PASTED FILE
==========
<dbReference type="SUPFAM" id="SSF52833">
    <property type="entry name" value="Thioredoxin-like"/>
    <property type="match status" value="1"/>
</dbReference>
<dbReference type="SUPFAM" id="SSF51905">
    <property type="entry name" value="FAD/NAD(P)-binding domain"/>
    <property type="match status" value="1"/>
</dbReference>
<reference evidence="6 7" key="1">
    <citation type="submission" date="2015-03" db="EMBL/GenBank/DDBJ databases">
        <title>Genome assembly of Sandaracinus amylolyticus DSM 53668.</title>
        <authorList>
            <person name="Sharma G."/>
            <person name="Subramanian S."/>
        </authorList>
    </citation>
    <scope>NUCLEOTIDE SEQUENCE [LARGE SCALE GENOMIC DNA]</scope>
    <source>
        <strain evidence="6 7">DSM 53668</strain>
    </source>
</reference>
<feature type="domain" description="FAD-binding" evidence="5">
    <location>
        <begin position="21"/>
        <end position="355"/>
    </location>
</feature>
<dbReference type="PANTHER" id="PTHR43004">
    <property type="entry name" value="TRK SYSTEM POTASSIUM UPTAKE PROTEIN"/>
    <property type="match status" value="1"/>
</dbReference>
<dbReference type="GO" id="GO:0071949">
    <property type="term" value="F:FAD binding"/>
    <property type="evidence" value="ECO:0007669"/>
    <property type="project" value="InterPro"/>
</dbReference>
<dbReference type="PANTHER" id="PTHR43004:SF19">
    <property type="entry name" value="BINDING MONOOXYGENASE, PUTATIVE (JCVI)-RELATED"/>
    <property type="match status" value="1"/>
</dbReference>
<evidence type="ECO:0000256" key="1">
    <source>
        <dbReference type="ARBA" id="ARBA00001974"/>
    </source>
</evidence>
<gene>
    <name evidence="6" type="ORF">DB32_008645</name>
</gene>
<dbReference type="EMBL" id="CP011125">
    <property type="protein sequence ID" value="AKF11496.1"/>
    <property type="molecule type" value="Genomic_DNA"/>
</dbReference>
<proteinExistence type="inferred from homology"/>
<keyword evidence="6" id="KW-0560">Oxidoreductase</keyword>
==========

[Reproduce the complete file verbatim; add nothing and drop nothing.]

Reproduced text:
<dbReference type="SUPFAM" id="SSF52833">
    <property type="entry name" value="Thioredoxin-like"/>
    <property type="match status" value="1"/>
</dbReference>
<dbReference type="SUPFAM" id="SSF51905">
    <property type="entry name" value="FAD/NAD(P)-binding domain"/>
    <property type="match status" value="1"/>
</dbReference>
<reference evidence="6 7" key="1">
    <citation type="submission" date="2015-03" db="EMBL/GenBank/DDBJ databases">
        <title>Genome assembly of Sandaracinus amylolyticus DSM 53668.</title>
        <authorList>
            <person name="Sharma G."/>
            <person name="Subramanian S."/>
        </authorList>
    </citation>
    <scope>NUCLEOTIDE SEQUENCE [LARGE SCALE GENOMIC DNA]</scope>
    <source>
        <strain evidence="6 7">DSM 53668</strain>
    </source>
</reference>
<feature type="domain" description="FAD-binding" evidence="5">
    <location>
        <begin position="21"/>
        <end position="355"/>
    </location>
</feature>
<dbReference type="PANTHER" id="PTHR43004">
    <property type="entry name" value="TRK SYSTEM POTASSIUM UPTAKE PROTEIN"/>
    <property type="match status" value="1"/>
</dbReference>
<dbReference type="GO" id="GO:0071949">
    <property type="term" value="F:FAD binding"/>
    <property type="evidence" value="ECO:0007669"/>
    <property type="project" value="InterPro"/>
</dbReference>
<dbReference type="PANTHER" id="PTHR43004:SF19">
    <property type="entry name" value="BINDING MONOOXYGENASE, PUTATIVE (JCVI)-RELATED"/>
    <property type="match status" value="1"/>
</dbReference>
<evidence type="ECO:0000256" key="1">
    <source>
        <dbReference type="ARBA" id="ARBA00001974"/>
    </source>
</evidence>
<gene>
    <name evidence="6" type="ORF">DB32_008645</name>
</gene>
<dbReference type="EMBL" id="CP011125">
    <property type="protein sequence ID" value="AKF11496.1"/>
    <property type="molecule type" value="Genomic_DNA"/>
</dbReference>
<proteinExistence type="inferred from homology"/>
<keyword evidence="6" id="KW-0560">Oxidoreductase</keyword>